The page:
The Living Wisdom program will include four full-day Saturday workshops, one per month, January-April; the specific dates are January 21, February 18, March 18, and April 8. Look to our website now for more information and an opportunity to register for the Living Wisdom Program.
Coming in February 2017: The Winter Weekend Retreat
Our annual Winter Weekend Retreat will once again be led by the Reverend Shawn Kafader, February 24-27, 2017 at the Portiuncula Center in Frankfurt Illinois.
The retreat theme is Personal Reflections on the Spiritual Journey, exploring the classic stages of the spiritual journey as reformed by Thomas Merton. Those present will be offered opportunities to reflect on the people, places and events that have served as personal invitations for spiritual transformation, fostering a grateful heart of thanks toward God.
See our website for more information and an opportunity to register for the Winter Weekend Retreat.
Coming in May 2017: The Cloud of Unknowing Retreat with Father William Menninger
Contemplative Outreach Chicago is very pleased to offer you an opportunity to learn directly from Father William Menninger, one of the originators of Centering Prayer.
Father Menninger will be basing his retreat on the 14th century spiritual classic The Cloud of Unknowing, which was one of the key sources for the development of the Centering Prayer method.
The retreat will take place May 5-7 at the Chicago Cenacle. Watch for further information as plans are finalized.
Rebirth in Christ on the Tree of Life: a Process of Inner Transformation – a Five Day Retreat June 26-30, 2017 Marianist Center St. Louis, Missouri
Both “old wine” and “new wine,” Kess Frey introduces a Christian contemplative interpretation of the Qabalistic Tree of Life. This living allegorical Tree is said to predate the birth of Jesus and to have its earthly roots in ancient Hebrew mysticism. Kess, from Anchorage, Alaska, will explore the way that Christ stands in the center of creation’s Universal Tree of Life and in the soul of each individual as the divine indwelling.
Kess Frey has authored four books related to the conceptual understanding of Centering Prayer, the most recent entitled “The Will of Divine Love: Centering Prayer & Spiritual Psychology.” Kess serves as Coordinator of Contemplative Outreach of Anchorage, has been practicing Centering Prayer since 1989 and offers workshops on contemplative spirituality. He is also active in prison ministry.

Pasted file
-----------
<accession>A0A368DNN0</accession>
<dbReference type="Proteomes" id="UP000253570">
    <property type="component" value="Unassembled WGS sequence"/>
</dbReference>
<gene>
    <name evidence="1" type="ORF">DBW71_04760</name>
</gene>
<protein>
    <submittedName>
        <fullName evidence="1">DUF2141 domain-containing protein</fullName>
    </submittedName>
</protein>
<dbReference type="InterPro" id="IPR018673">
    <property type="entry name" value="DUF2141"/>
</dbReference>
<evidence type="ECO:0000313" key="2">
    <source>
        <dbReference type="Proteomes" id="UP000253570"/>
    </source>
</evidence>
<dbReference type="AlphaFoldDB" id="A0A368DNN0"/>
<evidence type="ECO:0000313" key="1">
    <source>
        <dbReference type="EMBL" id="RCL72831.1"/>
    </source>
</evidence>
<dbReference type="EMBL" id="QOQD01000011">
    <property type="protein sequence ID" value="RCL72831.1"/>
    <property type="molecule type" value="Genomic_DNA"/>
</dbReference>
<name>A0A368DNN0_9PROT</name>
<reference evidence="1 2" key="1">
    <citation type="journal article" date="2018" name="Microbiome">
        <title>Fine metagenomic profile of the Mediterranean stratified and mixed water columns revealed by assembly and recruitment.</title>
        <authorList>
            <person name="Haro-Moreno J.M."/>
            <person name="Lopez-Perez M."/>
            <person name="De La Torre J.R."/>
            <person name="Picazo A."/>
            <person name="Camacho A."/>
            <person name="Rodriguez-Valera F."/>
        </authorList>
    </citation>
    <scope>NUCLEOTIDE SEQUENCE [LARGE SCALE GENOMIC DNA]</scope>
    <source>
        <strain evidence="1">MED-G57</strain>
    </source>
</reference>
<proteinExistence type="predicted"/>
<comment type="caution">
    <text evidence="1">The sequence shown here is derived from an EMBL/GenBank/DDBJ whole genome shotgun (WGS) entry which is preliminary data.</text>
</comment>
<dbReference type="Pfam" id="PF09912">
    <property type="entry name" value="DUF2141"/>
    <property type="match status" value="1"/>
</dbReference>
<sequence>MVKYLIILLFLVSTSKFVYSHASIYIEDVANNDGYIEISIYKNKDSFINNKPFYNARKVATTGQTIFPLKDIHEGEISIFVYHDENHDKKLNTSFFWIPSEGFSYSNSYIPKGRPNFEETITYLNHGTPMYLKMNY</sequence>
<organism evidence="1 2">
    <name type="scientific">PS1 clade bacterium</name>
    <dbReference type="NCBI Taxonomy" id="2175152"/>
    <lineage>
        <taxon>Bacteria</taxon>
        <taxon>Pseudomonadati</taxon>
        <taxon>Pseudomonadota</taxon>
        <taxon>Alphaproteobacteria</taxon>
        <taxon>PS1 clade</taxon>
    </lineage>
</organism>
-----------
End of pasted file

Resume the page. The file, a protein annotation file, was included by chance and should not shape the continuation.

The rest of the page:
This retreat will include presentations, periods of Centering Prayer, silence and small group process. For information or pre-registration, contact Susan Komis – email@example.com or 314-750-5100.
Eight-Day Intensive/Post Intensive Retreat in August
Also in 2017, Contemplative Outreach-Chicago will offer an eight-day intensive and post-intensive retreat in August. An extended retreat of this kind allows a depth of contemplative experience that cannot be touched in a one-day or weekend event. We will begin registration for this retreat early in the New Year, as well.
I don’t know if there’s redemption, but there is such a thing as trying to get it right. But how do you do it? The right way to live has to do with selflessness. I believe that. But how does one act that out? I don’t think you practice it consciously. It has to be something that develops in you — maybe through a lot of mistakes.
– Martin Scorsese
The day of my spiritual awakening was the day I saw and knew I saw all things in God and God in all things.
– Mechtild of Magdeburg
For human beings, the most daunting challenge is to become fully human. For to become fully human is to become fully divine.
– Thomas Keating
God bless us, every one!
– Tiny Tim
Please write in to comment on or add to any of the items in this month’s newsletter. Let us know if you are aware of an upcoming event you think others should know about, or send us an inspirational quote you’d like to share, or information about a book, website, podcast, or video you recommend. You are invited to contribute by emailing the newsletter editor at firstname.lastname@example.org.